Rethinking Your HSASubmitted by LWM | Linden Wealth Management LLC on September 13th, 2017
Health Savings Accounts (HSA) are proliferating as health care costs rise and individuals become savvier. It's estimated these accounts will top $53 billion by the end of this year. Few have focused on how flexible and powerful HSA's are from an investment perspective.
To date, the majority of users simply reimburse out-of-pocket health care expenses as they occur and don't look at these accounts as an investment vehicle. That is beginning to change.
Anyone can set up an HSA provided they're enrolled in a high-deductible health plan. For example, self-employed, those enrolled in the Affordable Care Act, and even those with group plans whose employers don't provide. Individuals have a choice among a number of low-cost HSA account administrators with various investment options (https://20somethingfinance.com/best-hsa-account).
The tax savings are substantial and compelling. The maximum allowable contribution in 2017 is $6,750 for families and $3,400 for individuals, plus a $1,000 catch-up contribution for those 55 and older. Individuals in the top tax bracket would save roughly $3,000 annually. Funds can be withdrawn tax-free if used for eligible expenses. That includes investment earnings as well.
Morningstar provides the following hypothetical example:
Sara is in the 25% tax bracket. She maximizes her family contribution to an HSA -- $6,750 in 2016 -- and does so for 30 years, earning a conservative 4% annual return. At the end of this period, she would have $378,573 saved. In contrast, if she used her HSA assets to fund her out-of-pocket health care costs and steered her investment dollars to a taxable account instead, her taxable assets wouldn't compound at the same rate because the tax breaks aren't as good. Even earning the same rate of return she would have roughly $100,000 less if she would have left the funds in her HSA.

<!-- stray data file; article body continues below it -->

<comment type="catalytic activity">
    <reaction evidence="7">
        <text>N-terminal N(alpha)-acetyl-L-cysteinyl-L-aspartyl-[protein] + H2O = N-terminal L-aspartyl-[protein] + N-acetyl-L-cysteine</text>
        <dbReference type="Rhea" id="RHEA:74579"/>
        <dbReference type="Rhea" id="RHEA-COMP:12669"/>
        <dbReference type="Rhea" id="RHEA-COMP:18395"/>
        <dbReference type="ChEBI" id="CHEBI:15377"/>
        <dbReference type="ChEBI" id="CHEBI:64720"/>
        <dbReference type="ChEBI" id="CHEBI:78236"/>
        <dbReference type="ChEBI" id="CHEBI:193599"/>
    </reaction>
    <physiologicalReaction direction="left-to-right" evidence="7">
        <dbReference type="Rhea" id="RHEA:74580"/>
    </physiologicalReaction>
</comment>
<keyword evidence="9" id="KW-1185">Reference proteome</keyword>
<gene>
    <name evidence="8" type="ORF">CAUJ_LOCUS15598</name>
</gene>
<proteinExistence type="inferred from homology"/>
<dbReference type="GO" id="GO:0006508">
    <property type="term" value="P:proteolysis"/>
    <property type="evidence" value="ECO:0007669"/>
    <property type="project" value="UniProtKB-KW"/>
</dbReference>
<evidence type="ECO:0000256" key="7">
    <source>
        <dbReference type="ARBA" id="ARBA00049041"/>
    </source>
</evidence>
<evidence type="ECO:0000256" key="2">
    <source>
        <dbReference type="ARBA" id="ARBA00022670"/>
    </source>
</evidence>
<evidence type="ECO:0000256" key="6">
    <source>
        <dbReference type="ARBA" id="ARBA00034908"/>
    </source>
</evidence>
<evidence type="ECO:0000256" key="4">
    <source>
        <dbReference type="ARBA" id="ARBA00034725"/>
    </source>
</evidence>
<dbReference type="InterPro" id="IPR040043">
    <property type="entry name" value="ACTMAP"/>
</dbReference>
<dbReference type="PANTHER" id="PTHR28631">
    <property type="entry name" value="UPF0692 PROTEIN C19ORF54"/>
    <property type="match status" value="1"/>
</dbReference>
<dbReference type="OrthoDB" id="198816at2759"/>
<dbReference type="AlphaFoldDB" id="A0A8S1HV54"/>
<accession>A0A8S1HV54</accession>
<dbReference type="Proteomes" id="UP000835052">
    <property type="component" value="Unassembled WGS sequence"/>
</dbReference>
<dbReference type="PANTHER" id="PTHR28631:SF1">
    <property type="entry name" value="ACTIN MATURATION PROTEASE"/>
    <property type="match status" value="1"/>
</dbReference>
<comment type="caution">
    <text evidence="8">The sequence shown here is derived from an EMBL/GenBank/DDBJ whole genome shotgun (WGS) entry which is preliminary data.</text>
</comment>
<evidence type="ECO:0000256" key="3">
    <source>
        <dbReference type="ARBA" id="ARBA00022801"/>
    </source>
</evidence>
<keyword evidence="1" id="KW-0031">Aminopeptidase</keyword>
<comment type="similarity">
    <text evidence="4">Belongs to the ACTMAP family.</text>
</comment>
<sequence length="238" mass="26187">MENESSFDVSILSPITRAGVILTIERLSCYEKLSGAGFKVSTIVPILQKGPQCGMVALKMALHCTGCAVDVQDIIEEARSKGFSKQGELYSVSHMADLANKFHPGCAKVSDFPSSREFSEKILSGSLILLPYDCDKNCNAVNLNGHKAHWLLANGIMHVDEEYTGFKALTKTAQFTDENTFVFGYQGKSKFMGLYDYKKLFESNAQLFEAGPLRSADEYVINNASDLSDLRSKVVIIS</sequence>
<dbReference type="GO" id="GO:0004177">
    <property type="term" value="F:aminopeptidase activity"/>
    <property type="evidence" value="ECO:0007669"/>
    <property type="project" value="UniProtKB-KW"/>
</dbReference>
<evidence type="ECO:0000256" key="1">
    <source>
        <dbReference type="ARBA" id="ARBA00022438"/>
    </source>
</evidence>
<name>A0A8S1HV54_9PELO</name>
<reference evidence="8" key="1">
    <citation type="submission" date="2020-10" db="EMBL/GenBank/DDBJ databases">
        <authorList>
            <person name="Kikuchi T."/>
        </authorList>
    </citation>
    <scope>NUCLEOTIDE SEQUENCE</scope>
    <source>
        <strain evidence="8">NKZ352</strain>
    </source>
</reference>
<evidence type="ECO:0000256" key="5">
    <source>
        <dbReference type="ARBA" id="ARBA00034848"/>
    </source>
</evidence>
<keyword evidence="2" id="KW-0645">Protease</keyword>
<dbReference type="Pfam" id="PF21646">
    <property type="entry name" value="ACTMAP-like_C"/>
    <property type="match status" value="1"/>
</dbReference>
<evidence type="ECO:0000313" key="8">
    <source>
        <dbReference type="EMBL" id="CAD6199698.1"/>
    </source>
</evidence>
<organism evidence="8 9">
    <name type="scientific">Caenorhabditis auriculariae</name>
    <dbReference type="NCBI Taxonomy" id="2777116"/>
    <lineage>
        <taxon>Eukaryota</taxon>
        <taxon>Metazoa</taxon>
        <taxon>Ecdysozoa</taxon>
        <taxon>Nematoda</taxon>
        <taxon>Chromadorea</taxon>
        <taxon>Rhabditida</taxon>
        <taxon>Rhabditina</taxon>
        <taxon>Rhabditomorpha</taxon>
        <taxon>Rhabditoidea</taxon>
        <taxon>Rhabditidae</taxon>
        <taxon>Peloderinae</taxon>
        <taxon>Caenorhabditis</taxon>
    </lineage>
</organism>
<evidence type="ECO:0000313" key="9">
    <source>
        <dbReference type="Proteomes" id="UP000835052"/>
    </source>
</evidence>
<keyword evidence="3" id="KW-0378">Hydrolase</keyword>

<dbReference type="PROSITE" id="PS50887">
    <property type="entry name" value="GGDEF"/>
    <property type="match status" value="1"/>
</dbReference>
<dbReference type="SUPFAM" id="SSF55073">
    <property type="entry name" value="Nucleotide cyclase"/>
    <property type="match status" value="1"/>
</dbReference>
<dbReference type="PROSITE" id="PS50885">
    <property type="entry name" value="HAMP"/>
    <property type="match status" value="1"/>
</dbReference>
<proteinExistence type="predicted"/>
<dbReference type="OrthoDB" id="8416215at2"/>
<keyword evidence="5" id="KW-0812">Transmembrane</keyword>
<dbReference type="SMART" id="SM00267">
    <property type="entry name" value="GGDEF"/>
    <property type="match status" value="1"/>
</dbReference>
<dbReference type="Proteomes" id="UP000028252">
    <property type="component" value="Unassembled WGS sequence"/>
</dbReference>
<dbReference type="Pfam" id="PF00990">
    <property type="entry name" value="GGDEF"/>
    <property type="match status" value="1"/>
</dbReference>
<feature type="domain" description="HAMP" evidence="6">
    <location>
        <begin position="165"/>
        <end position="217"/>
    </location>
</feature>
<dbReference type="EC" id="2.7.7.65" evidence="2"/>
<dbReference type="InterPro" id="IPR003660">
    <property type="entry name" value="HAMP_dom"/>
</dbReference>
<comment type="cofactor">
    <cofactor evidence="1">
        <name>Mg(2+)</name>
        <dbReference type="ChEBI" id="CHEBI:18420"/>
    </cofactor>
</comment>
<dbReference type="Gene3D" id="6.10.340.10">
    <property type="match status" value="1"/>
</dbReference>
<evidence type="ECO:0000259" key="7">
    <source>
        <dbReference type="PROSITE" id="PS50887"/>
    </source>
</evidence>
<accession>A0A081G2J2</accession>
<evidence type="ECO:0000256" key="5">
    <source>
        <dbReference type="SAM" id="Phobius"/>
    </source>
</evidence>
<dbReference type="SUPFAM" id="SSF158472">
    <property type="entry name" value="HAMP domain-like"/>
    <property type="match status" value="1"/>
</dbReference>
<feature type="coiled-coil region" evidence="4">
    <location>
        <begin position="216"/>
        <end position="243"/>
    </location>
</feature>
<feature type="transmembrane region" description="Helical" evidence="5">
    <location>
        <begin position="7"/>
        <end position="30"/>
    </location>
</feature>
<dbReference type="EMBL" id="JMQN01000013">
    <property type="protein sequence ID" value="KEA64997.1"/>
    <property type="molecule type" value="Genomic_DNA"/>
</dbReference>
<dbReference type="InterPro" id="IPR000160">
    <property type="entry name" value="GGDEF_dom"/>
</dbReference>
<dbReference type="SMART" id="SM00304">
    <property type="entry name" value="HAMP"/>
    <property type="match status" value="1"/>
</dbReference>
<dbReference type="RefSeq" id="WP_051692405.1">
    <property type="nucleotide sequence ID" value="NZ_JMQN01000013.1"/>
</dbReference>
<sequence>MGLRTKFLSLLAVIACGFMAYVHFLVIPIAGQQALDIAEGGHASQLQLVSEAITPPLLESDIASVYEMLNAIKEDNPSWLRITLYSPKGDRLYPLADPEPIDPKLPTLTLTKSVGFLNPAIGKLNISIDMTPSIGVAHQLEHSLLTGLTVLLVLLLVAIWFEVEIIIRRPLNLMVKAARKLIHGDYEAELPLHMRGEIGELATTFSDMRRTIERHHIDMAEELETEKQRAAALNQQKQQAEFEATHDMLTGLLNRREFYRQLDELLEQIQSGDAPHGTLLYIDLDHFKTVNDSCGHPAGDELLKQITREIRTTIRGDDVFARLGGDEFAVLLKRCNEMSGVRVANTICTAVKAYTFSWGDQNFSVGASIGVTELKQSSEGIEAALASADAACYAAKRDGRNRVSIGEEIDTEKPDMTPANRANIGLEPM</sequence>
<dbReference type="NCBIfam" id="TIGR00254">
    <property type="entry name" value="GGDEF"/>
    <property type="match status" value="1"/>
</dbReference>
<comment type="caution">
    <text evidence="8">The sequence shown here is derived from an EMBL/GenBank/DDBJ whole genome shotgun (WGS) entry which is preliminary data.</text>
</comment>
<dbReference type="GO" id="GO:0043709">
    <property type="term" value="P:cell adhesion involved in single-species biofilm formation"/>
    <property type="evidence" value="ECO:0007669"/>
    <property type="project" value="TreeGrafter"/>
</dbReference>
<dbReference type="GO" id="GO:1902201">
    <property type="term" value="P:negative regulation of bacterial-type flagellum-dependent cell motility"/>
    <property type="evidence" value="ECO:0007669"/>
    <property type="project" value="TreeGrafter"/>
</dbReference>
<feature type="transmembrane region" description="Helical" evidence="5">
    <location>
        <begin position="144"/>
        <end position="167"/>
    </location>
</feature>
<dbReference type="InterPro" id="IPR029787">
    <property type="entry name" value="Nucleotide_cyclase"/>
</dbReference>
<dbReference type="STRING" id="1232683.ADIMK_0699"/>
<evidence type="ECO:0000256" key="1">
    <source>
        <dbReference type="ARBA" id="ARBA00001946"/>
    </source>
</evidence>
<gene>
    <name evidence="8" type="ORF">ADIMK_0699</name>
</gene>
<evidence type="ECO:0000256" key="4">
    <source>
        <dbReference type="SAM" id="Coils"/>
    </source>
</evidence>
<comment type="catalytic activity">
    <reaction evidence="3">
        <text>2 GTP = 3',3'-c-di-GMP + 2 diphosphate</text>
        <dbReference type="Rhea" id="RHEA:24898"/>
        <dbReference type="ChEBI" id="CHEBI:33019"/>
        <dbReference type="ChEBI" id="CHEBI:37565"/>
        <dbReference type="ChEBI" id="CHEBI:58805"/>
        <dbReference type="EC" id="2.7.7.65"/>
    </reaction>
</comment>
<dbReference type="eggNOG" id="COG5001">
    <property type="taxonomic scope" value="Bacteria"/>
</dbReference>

The Government is providing a huge tax incentive for individuals to set up HSA's for high-deductible plans. A traditional IRA or 401-(k) can't match an HSA's tax savings or flexibility.
Ideally, you would make the maximum contribution to your HSA, invest those proceeds, and allow the funds to grow tax-free. You would use current cash to pay out-of-pocket health expenses, save receipts, and then tap your HSA in the future to reimburse yourself. No doubt there would be future eligible expenses as well. The list of eligible expenses is extensive (http://www.hsacenter.com/what-is-an-hsa/qualified-medical-expenses).
The flexibility is incredible. Worse case scenario if you use your HSA prior to age 65 for non-eligible expenses you pay a 20% penalty as well as ordinary income taxes. If after age 65, there is no penalty just pay ordinary income taxes as you would if withdrawing from an IRA or 401 (k). Remember if used for eligible expenses withdrawals are entirely tax-free with no time restrictions.
You need to decide if a high-deductible health plan is appropriate for you. Then whether you use the HSA account for current out-of-pocket expenses or as a long-term investment vehicle. Regardless the tax savings are substantial.
Consult with your tax and financial advisor. This information is not intended as a solicitation or guaranteeing an investment rate of return.
*This content is developed from sources believed to be providing accurate information. The information provided is not written or intended as tax or legal advice and may not be relied on for purposes of avoiding any Federal tax penalties. Individuals are encouraged to seek advice from their own tax or legal counsel. Individuals involved in the estate planning process should work with an estate planning team, including their own personal legal or tax counsel. Neither the information presented nor any opinion expressed constitutes a representation by us of a specific investment or the purchase or sale of any securities. Asset allocation and diversification do not ensure a profit or protect against loss in declining markets.